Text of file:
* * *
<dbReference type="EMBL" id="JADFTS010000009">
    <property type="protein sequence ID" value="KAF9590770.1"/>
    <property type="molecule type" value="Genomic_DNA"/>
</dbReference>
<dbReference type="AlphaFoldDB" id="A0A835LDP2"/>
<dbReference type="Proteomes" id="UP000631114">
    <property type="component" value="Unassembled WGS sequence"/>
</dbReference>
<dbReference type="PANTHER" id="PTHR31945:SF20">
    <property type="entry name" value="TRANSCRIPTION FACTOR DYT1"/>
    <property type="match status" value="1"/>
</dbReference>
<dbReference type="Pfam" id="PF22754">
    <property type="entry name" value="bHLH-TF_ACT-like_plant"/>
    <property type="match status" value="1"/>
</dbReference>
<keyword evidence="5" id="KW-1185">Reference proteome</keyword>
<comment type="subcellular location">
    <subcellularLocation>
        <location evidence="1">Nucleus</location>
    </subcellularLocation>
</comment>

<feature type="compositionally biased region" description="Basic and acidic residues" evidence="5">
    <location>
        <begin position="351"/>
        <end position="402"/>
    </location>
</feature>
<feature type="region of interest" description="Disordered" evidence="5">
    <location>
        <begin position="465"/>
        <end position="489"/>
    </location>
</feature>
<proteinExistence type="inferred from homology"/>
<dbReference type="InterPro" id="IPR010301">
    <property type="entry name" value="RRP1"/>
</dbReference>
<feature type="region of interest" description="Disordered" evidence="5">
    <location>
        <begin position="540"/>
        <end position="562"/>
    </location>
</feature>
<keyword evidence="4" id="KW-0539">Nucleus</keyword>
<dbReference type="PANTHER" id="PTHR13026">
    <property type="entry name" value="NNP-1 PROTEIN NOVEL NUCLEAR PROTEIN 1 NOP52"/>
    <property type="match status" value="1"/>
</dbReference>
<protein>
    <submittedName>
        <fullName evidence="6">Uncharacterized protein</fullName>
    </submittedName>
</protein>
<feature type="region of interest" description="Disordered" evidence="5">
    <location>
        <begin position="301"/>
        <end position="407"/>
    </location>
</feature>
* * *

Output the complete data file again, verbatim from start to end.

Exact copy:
<dbReference type="EMBL" id="JADFTS010000009">
    <property type="protein sequence ID" value="KAF9590770.1"/>
    <property type="molecule type" value="Genomic_DNA"/>
</dbReference>
<dbReference type="AlphaFoldDB" id="A0A835LDP2"/>
<dbReference type="Proteomes" id="UP000631114">
    <property type="component" value="Unassembled WGS sequence"/>
</dbReference>
<dbReference type="PANTHER" id="PTHR31945:SF20">
    <property type="entry name" value="TRANSCRIPTION FACTOR DYT1"/>
    <property type="match status" value="1"/>
</dbReference>
<dbReference type="Pfam" id="PF22754">
    <property type="entry name" value="bHLH-TF_ACT-like_plant"/>
    <property type="match status" value="1"/>
</dbReference>
<keyword evidence="5" id="KW-1185">Reference proteome</keyword>
<comment type="subcellular location">
    <subcellularLocation>
        <location evidence="1">Nucleus</location>
    </subcellularLocation>
</comment>

<feature type="compositionally biased region" description="Basic and acidic residues" evidence="5">
    <location>
        <begin position="351"/>
        <end position="402"/>
    </location>
</feature>
<feature type="region of interest" description="Disordered" evidence="5">
    <location>
        <begin position="465"/>
        <end position="489"/>
    </location>
</feature>
<proteinExistence type="inferred from homology"/>
<dbReference type="InterPro" id="IPR010301">
    <property type="entry name" value="RRP1"/>
</dbReference>
<feature type="region of interest" description="Disordered" evidence="5">
    <location>
        <begin position="540"/>
        <end position="562"/>
    </location>
</feature>
<keyword evidence="4" id="KW-0539">Nucleus</keyword>
<dbReference type="PANTHER" id="PTHR13026">
    <property type="entry name" value="NNP-1 PROTEIN NOVEL NUCLEAR PROTEIN 1 NOP52"/>
    <property type="match status" value="1"/>
</dbReference>
<protein>
    <submittedName>
        <fullName evidence="6">Uncharacterized protein</fullName>
    </submittedName>
</protein>
<feature type="region of interest" description="Disordered" evidence="5">
    <location>
        <begin position="301"/>
        <end position="407"/>
    </location>
</feature>